Is there a quintessential moment that you can pinpoint at the time you knew that the door had finally fully opened for non-binary and female identifying artists? The one where you knew that times were changing.

It's Raining Femme

That’s so interesting. I’ve been thinking about this a lot. I guess it has to be personal, because this whole thing has been happening underground for so long and maybe I was just unaware of it. Especially when I was at school, my world was just college. When I moved to Chicago my world opened up more, like with the music scene. I began to learn about political feminism, people of color, and the different issues that each group faces.

I don’t if there was one big moment. But there were a series of things that kept happening to me. My undergrad degree is in classical percussion so I went to school with like 60 men and there were 6 women. That didn’t bother me; I’d grown up in a world of being surrounded by men. Then I went to the Women’s March in 2016 and I was surrounded by all these amazing, inspiring women. It was very eye opening for me. Then when I started to go to more and more local shows, I kept seeing these white cis dudes. It’s the scene, everywhere. And I kept thinking WHERE IS EVERYBODY ELSE? It’s just weird.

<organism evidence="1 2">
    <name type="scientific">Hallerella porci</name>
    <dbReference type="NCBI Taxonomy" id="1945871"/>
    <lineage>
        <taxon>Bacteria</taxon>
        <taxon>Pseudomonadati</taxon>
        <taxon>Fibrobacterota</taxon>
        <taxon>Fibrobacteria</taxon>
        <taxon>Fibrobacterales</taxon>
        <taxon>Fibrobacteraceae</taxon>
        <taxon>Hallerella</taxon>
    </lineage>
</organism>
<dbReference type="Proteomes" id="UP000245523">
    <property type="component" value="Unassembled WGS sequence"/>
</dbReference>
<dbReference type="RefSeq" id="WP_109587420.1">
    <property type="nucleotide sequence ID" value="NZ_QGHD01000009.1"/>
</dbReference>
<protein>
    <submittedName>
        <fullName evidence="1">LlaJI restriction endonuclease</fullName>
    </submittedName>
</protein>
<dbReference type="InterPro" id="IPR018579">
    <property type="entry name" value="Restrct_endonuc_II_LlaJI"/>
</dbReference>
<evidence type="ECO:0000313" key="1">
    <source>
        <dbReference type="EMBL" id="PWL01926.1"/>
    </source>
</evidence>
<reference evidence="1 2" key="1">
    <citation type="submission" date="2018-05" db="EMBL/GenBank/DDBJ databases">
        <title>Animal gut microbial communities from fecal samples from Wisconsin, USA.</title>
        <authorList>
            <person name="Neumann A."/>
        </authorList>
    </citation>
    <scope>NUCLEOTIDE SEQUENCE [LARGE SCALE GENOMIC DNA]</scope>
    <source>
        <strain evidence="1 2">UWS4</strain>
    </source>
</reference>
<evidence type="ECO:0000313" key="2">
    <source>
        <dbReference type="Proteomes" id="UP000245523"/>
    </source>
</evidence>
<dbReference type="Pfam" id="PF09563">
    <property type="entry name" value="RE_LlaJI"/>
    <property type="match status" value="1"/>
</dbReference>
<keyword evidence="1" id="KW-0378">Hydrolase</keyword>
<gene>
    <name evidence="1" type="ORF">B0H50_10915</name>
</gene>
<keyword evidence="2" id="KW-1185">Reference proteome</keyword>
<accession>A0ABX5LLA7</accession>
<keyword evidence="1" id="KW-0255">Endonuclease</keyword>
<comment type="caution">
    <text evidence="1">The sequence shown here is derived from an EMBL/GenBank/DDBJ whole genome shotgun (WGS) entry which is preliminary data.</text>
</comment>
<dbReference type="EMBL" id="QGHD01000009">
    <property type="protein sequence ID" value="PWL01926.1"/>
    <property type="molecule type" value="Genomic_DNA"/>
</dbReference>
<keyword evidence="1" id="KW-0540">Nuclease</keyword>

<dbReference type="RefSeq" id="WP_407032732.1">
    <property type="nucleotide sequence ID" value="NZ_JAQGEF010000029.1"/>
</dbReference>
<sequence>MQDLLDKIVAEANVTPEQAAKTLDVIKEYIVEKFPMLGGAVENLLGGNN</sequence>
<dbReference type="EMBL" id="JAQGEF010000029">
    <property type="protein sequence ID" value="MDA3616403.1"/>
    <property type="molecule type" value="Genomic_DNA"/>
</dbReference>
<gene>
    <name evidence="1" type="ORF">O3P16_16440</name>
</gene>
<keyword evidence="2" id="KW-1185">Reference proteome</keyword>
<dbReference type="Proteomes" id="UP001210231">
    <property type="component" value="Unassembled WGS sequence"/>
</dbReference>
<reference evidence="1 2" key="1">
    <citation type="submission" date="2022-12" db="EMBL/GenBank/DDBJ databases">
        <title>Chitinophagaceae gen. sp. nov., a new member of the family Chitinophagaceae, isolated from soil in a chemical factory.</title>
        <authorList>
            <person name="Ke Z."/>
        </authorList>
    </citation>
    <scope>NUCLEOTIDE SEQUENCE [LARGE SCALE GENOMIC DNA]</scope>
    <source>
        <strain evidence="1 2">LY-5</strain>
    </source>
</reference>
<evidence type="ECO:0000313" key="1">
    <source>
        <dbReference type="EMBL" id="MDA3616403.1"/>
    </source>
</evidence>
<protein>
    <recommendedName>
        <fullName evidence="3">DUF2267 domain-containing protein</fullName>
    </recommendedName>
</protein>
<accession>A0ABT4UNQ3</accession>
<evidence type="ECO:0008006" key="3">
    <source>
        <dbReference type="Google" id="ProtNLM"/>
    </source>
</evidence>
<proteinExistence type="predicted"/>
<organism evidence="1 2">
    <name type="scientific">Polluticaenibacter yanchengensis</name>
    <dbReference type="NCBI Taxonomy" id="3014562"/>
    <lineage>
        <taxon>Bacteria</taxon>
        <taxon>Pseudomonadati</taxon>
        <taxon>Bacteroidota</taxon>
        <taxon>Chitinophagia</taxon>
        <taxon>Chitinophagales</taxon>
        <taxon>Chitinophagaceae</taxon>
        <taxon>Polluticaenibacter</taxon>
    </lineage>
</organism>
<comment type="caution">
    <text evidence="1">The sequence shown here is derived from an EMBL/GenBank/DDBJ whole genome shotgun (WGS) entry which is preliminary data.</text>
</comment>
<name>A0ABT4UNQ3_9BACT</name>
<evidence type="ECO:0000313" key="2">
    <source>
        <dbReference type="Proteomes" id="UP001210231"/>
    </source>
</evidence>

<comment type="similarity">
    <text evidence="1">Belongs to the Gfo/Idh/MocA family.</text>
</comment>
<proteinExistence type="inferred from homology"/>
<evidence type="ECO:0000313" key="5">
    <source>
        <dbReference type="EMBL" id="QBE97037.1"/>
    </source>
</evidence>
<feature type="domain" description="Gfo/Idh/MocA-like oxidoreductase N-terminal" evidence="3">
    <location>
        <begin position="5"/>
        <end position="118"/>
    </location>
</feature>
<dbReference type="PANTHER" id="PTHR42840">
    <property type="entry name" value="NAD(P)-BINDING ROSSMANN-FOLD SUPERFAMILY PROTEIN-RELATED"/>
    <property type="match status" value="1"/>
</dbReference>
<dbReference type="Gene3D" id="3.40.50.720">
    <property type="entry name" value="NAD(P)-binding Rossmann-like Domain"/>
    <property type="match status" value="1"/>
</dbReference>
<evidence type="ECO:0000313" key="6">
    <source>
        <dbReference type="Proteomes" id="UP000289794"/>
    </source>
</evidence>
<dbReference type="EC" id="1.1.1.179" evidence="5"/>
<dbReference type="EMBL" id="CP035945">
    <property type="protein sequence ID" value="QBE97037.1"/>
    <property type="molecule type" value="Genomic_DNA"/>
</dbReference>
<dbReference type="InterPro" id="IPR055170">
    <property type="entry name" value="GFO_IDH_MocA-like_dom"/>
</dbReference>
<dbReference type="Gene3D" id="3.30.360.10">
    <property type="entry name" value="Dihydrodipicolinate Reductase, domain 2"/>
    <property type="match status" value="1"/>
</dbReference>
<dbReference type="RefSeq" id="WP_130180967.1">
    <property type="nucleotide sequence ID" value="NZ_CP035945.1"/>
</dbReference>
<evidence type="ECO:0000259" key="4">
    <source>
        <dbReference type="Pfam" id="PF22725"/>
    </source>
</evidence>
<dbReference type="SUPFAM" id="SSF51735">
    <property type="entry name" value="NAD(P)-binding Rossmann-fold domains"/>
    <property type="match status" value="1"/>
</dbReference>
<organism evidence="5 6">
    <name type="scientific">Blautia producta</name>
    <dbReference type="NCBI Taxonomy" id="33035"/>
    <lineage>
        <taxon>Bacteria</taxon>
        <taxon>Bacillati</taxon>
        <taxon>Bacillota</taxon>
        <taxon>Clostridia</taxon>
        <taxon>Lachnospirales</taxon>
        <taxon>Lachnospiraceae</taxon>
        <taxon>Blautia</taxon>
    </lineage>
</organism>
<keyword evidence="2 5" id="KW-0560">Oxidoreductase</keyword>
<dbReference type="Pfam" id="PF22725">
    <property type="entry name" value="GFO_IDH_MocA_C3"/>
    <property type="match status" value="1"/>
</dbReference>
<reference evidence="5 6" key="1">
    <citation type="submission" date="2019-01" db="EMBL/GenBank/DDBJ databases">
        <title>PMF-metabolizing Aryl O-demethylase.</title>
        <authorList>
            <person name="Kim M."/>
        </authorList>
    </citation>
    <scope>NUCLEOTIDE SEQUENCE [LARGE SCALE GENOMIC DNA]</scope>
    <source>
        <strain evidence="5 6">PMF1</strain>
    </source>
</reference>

I was thinking the other day – how many female fronted bands can sell out an arena? Something huge like Wrigley Field? I think Lady Gaga was the first. Maybe Paramore could or No Doubt. There aren’t a lot though. There are no where near as many that could compared to the dude bands.

Kendra Sheetz

In this age of call out culture and social media postings, what do you think is the most effective way that general show goers or people generally involved in music can to do bring negative behaviors to light?

It's Raining Femme